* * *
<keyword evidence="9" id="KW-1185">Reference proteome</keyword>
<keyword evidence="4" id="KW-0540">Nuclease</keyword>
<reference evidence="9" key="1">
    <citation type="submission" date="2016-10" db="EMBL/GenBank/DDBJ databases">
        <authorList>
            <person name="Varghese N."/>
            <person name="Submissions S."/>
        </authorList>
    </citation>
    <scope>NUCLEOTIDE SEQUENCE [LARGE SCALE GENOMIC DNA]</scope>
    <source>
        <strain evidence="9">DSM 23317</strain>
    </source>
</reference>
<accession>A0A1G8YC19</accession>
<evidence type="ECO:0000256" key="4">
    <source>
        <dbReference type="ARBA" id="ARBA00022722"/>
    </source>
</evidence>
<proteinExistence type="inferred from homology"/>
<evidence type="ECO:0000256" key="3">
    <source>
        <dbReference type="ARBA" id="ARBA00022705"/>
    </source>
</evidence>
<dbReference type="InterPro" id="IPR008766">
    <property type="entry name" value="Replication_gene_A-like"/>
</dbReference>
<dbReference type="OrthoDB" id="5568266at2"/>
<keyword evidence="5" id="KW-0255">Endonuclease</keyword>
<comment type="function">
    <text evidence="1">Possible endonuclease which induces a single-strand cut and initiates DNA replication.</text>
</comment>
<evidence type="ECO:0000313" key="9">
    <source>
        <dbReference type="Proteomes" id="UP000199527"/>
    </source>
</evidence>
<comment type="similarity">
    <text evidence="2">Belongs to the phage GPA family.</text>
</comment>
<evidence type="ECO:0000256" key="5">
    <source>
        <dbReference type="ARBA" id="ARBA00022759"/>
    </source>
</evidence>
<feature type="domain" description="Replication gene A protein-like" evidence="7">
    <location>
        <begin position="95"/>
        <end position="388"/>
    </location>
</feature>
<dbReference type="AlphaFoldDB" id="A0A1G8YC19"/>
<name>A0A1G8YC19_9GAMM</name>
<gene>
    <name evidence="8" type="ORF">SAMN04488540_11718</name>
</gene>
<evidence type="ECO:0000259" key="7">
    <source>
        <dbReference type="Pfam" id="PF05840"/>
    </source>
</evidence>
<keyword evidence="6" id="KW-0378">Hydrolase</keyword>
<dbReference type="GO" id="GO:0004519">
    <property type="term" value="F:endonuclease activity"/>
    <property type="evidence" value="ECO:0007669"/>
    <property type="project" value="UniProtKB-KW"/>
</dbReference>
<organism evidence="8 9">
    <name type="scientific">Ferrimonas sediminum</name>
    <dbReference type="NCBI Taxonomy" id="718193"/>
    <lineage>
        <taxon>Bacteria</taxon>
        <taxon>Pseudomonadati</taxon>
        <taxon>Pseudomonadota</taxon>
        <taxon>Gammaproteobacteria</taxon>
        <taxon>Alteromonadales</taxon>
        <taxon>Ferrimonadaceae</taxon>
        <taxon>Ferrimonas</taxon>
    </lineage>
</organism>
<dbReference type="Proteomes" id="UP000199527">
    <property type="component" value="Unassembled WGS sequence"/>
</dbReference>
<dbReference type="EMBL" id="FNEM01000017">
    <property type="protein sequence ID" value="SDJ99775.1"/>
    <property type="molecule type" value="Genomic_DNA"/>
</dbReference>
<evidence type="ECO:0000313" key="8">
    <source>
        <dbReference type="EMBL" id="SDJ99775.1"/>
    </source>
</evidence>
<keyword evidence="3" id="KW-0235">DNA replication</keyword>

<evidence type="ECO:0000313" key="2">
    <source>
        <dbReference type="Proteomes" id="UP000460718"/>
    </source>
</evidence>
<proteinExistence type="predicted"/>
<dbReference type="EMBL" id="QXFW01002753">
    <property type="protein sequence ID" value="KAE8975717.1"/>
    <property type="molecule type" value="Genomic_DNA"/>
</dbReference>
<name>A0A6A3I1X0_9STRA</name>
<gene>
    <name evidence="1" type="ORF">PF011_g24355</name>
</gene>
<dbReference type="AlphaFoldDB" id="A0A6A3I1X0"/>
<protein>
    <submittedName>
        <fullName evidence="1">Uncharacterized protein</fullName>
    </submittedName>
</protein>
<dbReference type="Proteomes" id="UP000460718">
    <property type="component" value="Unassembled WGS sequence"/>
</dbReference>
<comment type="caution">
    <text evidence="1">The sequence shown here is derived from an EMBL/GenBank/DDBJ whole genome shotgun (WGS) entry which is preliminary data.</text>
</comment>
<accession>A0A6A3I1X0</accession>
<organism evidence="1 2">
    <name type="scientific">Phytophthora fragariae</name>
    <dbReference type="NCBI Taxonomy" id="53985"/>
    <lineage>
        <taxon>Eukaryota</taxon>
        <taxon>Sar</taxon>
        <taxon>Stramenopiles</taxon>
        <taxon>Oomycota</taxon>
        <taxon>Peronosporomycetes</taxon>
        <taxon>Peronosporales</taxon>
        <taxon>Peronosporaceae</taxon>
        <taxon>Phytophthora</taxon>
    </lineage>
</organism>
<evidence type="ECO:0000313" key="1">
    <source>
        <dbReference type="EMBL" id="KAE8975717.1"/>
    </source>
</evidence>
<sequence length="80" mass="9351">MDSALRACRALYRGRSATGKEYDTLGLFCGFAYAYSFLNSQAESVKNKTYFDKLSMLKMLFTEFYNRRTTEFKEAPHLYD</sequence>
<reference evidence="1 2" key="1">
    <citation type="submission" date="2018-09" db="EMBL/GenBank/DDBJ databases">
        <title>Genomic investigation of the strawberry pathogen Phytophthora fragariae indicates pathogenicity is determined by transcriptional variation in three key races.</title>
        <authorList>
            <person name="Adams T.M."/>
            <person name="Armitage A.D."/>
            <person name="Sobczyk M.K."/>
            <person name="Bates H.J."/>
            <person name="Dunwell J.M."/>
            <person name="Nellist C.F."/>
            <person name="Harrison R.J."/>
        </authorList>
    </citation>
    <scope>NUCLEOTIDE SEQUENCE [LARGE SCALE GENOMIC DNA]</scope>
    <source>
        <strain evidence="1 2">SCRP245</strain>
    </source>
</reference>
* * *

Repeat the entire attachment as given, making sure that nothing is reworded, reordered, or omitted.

<keyword evidence="9" id="KW-1185">Reference proteome</keyword>
<keyword evidence="4" id="KW-0540">Nuclease</keyword>
<reference evidence="9" key="1">
    <citation type="submission" date="2016-10" db="EMBL/GenBank/DDBJ databases">
        <authorList>
            <person name="Varghese N."/>
            <person name="Submissions S."/>
        </authorList>
    </citation>
    <scope>NUCLEOTIDE SEQUENCE [LARGE SCALE GENOMIC DNA]</scope>
    <source>
        <strain evidence="9">DSM 23317</strain>
    </source>
</reference>
<accession>A0A1G8YC19</accession>
<evidence type="ECO:0000256" key="4">
    <source>
        <dbReference type="ARBA" id="ARBA00022722"/>
    </source>
</evidence>
<proteinExistence type="inferred from homology"/>
<evidence type="ECO:0000256" key="3">
    <source>
        <dbReference type="ARBA" id="ARBA00022705"/>
    </source>
</evidence>
<dbReference type="InterPro" id="IPR008766">
    <property type="entry name" value="Replication_gene_A-like"/>
</dbReference>
<dbReference type="OrthoDB" id="5568266at2"/>
<keyword evidence="5" id="KW-0255">Endonuclease</keyword>
<comment type="function">
    <text evidence="1">Possible endonuclease which induces a single-strand cut and initiates DNA replication.</text>
</comment>
<evidence type="ECO:0000313" key="9">
    <source>
        <dbReference type="Proteomes" id="UP000199527"/>
    </source>
</evidence>
<comment type="similarity">
    <text evidence="2">Belongs to the phage GPA family.</text>
</comment>
<evidence type="ECO:0000256" key="5">
    <source>
        <dbReference type="ARBA" id="ARBA00022759"/>
    </source>
</evidence>
<feature type="domain" description="Replication gene A protein-like" evidence="7">
    <location>
        <begin position="95"/>
        <end position="388"/>
    </location>
</feature>
<dbReference type="AlphaFoldDB" id="A0A1G8YC19"/>
<name>A0A1G8YC19_9GAMM</name>
<gene>
    <name evidence="8" type="ORF">SAMN04488540_11718</name>
</gene>
<evidence type="ECO:0000259" key="7">
    <source>
        <dbReference type="Pfam" id="PF05840"/>
    </source>
</evidence>
<keyword evidence="6" id="KW-0378">Hydrolase</keyword>
<dbReference type="GO" id="GO:0004519">
    <property type="term" value="F:endonuclease activity"/>
    <property type="evidence" value="ECO:0007669"/>
    <property type="project" value="UniProtKB-KW"/>
</dbReference>
<organism evidence="8 9">
    <name type="scientific">Ferrimonas sediminum</name>
    <dbReference type="NCBI Taxonomy" id="718193"/>
    <lineage>
        <taxon>Bacteria</taxon>
        <taxon>Pseudomonadati</taxon>
        <taxon>Pseudomonadota</taxon>
        <taxon>Gammaproteobacteria</taxon>
        <taxon>Alteromonadales</taxon>
        <taxon>Ferrimonadaceae</taxon>
        <taxon>Ferrimonas</taxon>
    </lineage>
</organism>
<dbReference type="Proteomes" id="UP000199527">
    <property type="component" value="Unassembled WGS sequence"/>
</dbReference>
<dbReference type="EMBL" id="FNEM01000017">
    <property type="protein sequence ID" value="SDJ99775.1"/>
    <property type="molecule type" value="Genomic_DNA"/>
</dbReference>
<evidence type="ECO:0000313" key="8">
    <source>
        <dbReference type="EMBL" id="SDJ99775.1"/>
    </source>
</evidence>
<keyword evidence="3" id="KW-0235">DNA replication</keyword>

<evidence type="ECO:0000313" key="2">
    <source>
        <dbReference type="Proteomes" id="UP000460718"/>
    </source>
</evidence>
<proteinExistence type="predicted"/>
<dbReference type="EMBL" id="QXFW01002753">
    <property type="protein sequence ID" value="KAE8975717.1"/>
    <property type="molecule type" value="Genomic_DNA"/>
</dbReference>
<name>A0A6A3I1X0_9STRA</name>
<gene>
    <name evidence="1" type="ORF">PF011_g24355</name>
</gene>
<dbReference type="AlphaFoldDB" id="A0A6A3I1X0"/>
<protein>
    <submittedName>
        <fullName evidence="1">Uncharacterized protein</fullName>
    </submittedName>
</protein>
<dbReference type="Proteomes" id="UP000460718">
    <property type="component" value="Unassembled WGS sequence"/>
</dbReference>
<comment type="caution">
    <text evidence="1">The sequence shown here is derived from an EMBL/GenBank/DDBJ whole genome shotgun (WGS) entry which is preliminary data.</text>
</comment>
<accession>A0A6A3I1X0</accession>
<organism evidence="1 2">
    <name type="scientific">Phytophthora fragariae</name>
    <dbReference type="NCBI Taxonomy" id="53985"/>
    <lineage>
        <taxon>Eukaryota</taxon>
        <taxon>Sar</taxon>
        <taxon>Stramenopiles</taxon>
        <taxon>Oomycota</taxon>
        <taxon>Peronosporomycetes</taxon>
        <taxon>Peronosporales</taxon>
        <taxon>Peronosporaceae</taxon>
        <taxon>Phytophthora</taxon>
    </lineage>
</organism>
<evidence type="ECO:0000313" key="1">
    <source>
        <dbReference type="EMBL" id="KAE8975717.1"/>
    </source>
</evidence>
<sequence length="80" mass="9351">MDSALRACRALYRGRSATGKEYDTLGLFCGFAYAYSFLNSQAESVKNKTYFDKLSMLKMLFTEFYNRRTTEFKEAPHLYD</sequence>
<reference evidence="1 2" key="1">
    <citation type="submission" date="2018-09" db="EMBL/GenBank/DDBJ databases">
        <title>Genomic investigation of the strawberry pathogen Phytophthora fragariae indicates pathogenicity is determined by transcriptional variation in three key races.</title>
        <authorList>
            <person name="Adams T.M."/>
            <person name="Armitage A.D."/>
            <person name="Sobczyk M.K."/>
            <person name="Bates H.J."/>
            <person name="Dunwell J.M."/>
            <person name="Nellist C.F."/>
            <person name="Harrison R.J."/>
        </authorList>
    </citation>
    <scope>NUCLEOTIDE SEQUENCE [LARGE SCALE GENOMIC DNA]</scope>
    <source>
        <strain evidence="1 2">SCRP245</strain>
    </source>
</reference>